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No doubt, General Mills is hoping to bring Buzz back in the style of Coke Classic with much fanfare and, um, marketing buzz, however, I hope that when they do so, they stop and think about actual bees.  To my mind, a honeybee mascot would be much more powerful if it was a formidable queen bee or, even better, a group of terrifying clone sisters who all speak the same thoughts in the same hive voice.  That would truly be an appropriate image for the group-think world of brand marketing.  Also it would leave an indelible impression on the mind of today’s youth, the same way “Crazy Cravings” scarred a group of children with his disturbing need for Honeycomb.  Crazy Craving taught all of us how giant corporations would like us to be, maybe the fact that GM is so willing to disappear the friendly face of its sugar cereal for a bit of tawdry publicity will remind us afresh of the world they are trying to build.

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The first animal to be domesticated was the wolf (modern humans call domesticated wolves “dogs”).  This happened thousands (or tens of thousands) of years before any other plants or animals were domesticated.  In fact some social scientists have speculated that the dogs actually domesticated humans.  Whatever the case, our dual partnership changed both species immensely.  It was the first and most important of many changes which swept humanity away from a hunter-gatherer lifestyle and into the agricultural world.

A Han Dynasty Terracotta Statue of a Dog

A Han Dynasty Terracotta Statue of a Dog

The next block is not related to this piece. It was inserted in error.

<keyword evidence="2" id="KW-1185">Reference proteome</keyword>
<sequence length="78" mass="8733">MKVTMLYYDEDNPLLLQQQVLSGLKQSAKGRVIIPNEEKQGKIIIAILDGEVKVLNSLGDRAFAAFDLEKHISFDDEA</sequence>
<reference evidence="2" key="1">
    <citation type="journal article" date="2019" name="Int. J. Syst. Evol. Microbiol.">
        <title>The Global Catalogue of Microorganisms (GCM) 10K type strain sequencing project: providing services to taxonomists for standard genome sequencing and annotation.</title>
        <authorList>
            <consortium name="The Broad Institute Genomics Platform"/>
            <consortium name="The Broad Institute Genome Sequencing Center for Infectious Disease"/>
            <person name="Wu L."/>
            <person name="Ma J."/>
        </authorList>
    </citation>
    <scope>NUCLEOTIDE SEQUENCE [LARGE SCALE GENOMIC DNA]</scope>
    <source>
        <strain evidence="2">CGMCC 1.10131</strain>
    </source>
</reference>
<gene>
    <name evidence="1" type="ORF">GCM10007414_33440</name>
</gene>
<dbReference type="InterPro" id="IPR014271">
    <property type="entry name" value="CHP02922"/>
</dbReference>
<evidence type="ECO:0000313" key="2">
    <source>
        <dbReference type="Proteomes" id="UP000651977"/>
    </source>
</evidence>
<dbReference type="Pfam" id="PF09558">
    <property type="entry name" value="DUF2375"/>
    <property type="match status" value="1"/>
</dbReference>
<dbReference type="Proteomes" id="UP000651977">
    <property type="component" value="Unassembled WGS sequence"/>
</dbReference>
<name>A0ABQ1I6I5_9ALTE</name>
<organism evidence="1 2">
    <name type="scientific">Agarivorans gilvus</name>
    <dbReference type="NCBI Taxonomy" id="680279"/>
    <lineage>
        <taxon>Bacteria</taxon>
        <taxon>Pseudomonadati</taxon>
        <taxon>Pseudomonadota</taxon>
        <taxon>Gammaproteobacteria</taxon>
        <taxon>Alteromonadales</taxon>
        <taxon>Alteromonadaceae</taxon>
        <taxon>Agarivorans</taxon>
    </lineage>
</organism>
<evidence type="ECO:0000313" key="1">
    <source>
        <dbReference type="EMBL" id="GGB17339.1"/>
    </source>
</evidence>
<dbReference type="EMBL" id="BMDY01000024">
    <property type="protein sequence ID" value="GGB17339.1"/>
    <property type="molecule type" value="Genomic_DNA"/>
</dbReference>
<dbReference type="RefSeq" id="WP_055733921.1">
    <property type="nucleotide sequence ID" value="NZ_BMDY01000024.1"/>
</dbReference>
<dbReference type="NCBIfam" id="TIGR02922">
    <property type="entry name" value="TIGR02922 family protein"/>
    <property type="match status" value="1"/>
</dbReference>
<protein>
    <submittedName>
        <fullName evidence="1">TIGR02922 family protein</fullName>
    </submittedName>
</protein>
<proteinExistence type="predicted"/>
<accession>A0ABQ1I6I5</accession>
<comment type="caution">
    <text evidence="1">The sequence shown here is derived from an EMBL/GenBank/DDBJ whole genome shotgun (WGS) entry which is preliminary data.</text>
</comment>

Today’s post isn’t really about the actual prehistory behind the agricultural revolution though.  Instead we are looking at an ancient Chinese myth about how humans changed from hunters into farmers.  Appropriately, even in the myth it was dogs who brought about the change.  There are two versions of the story.  In the version told by the Miao people of southern China, the dog once had nine tails.  Seeing the famine which regularly afflicted people (because of seasonal hunting fluctuations) a loyal dog ran into heaven to solve the problem.  The celestial guardians shot off eight of the dog’s tails, but the brave mutt managed to roll in the granaries of heaven and return with precious rice and wheat seeds caught in his fur.  Ever since, in memory of their heroism, dogs have one bushy tail (like a ripe head of wheat) and they are fed first when people are done eating.

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A second version of the tale is less heroic, but also revolves around actual canine behavior.  In the golden age, after Nüwa created humans, grain was so plentiful that people wasted it shamefully and squandered the bounty of the Earth.  In anger, the Jade Emperor came down to Earth to repossess all grains and crops.  After the chief heavenly god had gathered all of the world’s cereals, the dog ran up to him and clung piteously to his leg whining and begging.  The creature’s crying moved the god to leave a few grains of each plant stuck to the animal’s fur.  These grains became the basis of all subsequent agriculture.

Han Terracotta in the form of a dog

Han Terracotta in the form of a dog

Even in folklore, we owe our agrarian civilization to the dogs, our first and best friends.